Last week, I attended an Institute of Directors (IoD) event on creative and digital exporting. Held at the offices of MSB Solicitors, as part of The Edge 2016 festival, the event included speakers from some of Liverpool’s successful creative and digital firms.
The speakers included James Sproule from the IoD, Jennifer Hartley from Tech North, Ian Finch from Mando, Owen Cotterill from Mocha, Clemens Wangerin from vTime, Chris Morland from Citrus Suite, and Amanda Follit from Amaze. As always with digital-related talks, I was eagerly anticipating something special, and looking forward to soaking up plenty of digital inspiration. I am delighted to say the end result was precisely that, giving me a boost of excitement for the future.
The event began with an introduction by Kim Thompson from The Prince’s Trust. Kim presented a short video to raise awareness of the Trust’s new Parallel Lives campaign. The video was a powerful and moving experience, which shows how the lives of young people can be different, without the work and support of the Trust. You can view the video here.
Following on from this, James set the tone for the evening’s feel good factor. This was because he spoke with confidence and belief, by explaining how the UK is the most entrepreneurial country in Europe. In addition, I also learned from James, that there is plenty of help and support available for SMEs and entrepreneurs looking to export. As I listened carefully, any feelings of negativity and trepidation were swiftly dispelled, and replaced with positive thoughts.
Listening to the stories of the other speakers was of the same inspirational tone. From hearing Jennifer talk about the work of Tech North, to hearing Amanda talk about the history of Amaze, were amazing stories to listen to. In addition, I was also particularly taken with Clemens talking about the exciting growth of Virtual Reality (VR) technology, and of how it can be used as a sociable network. In truth, I was greatly impressed with all the speakers, and of their stories of success.
As with all these events, there were also other useful points that I learned. Some of the examples I have included below, which apply to both companies and individuals.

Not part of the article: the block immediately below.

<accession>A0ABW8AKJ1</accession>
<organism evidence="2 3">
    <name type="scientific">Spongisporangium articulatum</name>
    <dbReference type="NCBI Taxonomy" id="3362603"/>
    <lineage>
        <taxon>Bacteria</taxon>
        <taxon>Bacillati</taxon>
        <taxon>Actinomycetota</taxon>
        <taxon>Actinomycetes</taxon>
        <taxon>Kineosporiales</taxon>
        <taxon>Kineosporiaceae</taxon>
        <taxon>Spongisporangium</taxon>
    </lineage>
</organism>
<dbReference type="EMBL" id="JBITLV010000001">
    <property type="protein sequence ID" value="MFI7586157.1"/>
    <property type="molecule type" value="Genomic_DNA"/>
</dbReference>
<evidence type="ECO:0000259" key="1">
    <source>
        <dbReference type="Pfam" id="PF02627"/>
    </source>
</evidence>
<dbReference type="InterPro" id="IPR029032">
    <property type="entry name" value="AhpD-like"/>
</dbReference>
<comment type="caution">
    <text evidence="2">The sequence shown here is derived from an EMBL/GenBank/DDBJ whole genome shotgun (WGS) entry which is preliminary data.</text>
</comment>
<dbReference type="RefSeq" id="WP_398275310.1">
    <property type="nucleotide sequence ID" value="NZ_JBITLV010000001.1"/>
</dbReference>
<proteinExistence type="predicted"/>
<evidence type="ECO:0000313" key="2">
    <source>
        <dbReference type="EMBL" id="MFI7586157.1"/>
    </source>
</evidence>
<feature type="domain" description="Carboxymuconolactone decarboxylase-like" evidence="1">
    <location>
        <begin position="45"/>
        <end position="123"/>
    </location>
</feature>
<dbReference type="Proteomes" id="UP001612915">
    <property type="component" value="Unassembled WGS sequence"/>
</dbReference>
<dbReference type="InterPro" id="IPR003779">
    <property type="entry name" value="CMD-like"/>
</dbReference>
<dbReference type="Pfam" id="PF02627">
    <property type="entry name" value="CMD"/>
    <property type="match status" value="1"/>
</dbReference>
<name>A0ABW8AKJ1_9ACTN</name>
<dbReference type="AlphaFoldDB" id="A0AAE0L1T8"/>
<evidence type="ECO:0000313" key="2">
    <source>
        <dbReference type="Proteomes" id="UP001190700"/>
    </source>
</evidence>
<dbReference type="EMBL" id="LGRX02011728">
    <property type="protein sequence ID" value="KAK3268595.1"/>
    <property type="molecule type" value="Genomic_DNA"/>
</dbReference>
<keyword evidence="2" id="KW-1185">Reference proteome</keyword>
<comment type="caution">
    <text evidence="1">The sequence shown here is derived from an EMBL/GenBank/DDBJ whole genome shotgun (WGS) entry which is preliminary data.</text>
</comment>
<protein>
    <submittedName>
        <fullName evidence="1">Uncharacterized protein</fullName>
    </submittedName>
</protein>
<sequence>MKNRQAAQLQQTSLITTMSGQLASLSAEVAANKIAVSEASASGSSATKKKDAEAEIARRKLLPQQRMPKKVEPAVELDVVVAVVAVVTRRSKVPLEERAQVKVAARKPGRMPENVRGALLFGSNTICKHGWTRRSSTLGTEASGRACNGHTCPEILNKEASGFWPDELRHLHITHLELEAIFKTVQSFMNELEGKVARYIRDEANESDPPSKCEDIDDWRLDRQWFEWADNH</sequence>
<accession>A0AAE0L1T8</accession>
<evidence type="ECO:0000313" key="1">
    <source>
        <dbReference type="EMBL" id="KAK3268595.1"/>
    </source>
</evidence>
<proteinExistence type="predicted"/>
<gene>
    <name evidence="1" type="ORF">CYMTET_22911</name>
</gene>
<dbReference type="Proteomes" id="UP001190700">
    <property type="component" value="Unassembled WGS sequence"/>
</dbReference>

These include the following:
- Need to continuously learn as an organisation and as individuals.
- There are opportunities and processes out there, to help you make the first steps to export.
- Important to start at a local level.
- A strong identity and purpose will endure.
- Methods that work one-way may not work with others.
- Need to be visible and have an online presence.
- You still need to work with national and existing clients.
- Go out there and do it!
I have learnt from the event that certain qualities are required to export globally. This includes courage, as exporting outside of the UK is a major step outside your comfort zone, which can be daunting. A second quality is to be flexible enough to adapt to changes. In addition, you need to be aware of cultural differences, as other countries have different working methods and traditions, different to the UK. Finally your company must be resilient, as there will be times when you will be seriously tested, and face many challenges on your exporting journey.
To conclude, I would like to thank Michelle Helsby from Evolve Consultancy, Pete Radcliffe from the IoD, Liverpool LEP and all of the speakers involved. I found the event not only uplifting, but also thoughtful, intelligent, and a neat insight into our digital future. In addition, I was heartened by the positive vibes, not only from the speakers, but also from an appreciative audience. I felt an atmosphere of not just confidence, but also hope.
Hope and confidence is what we need right now, and in the future.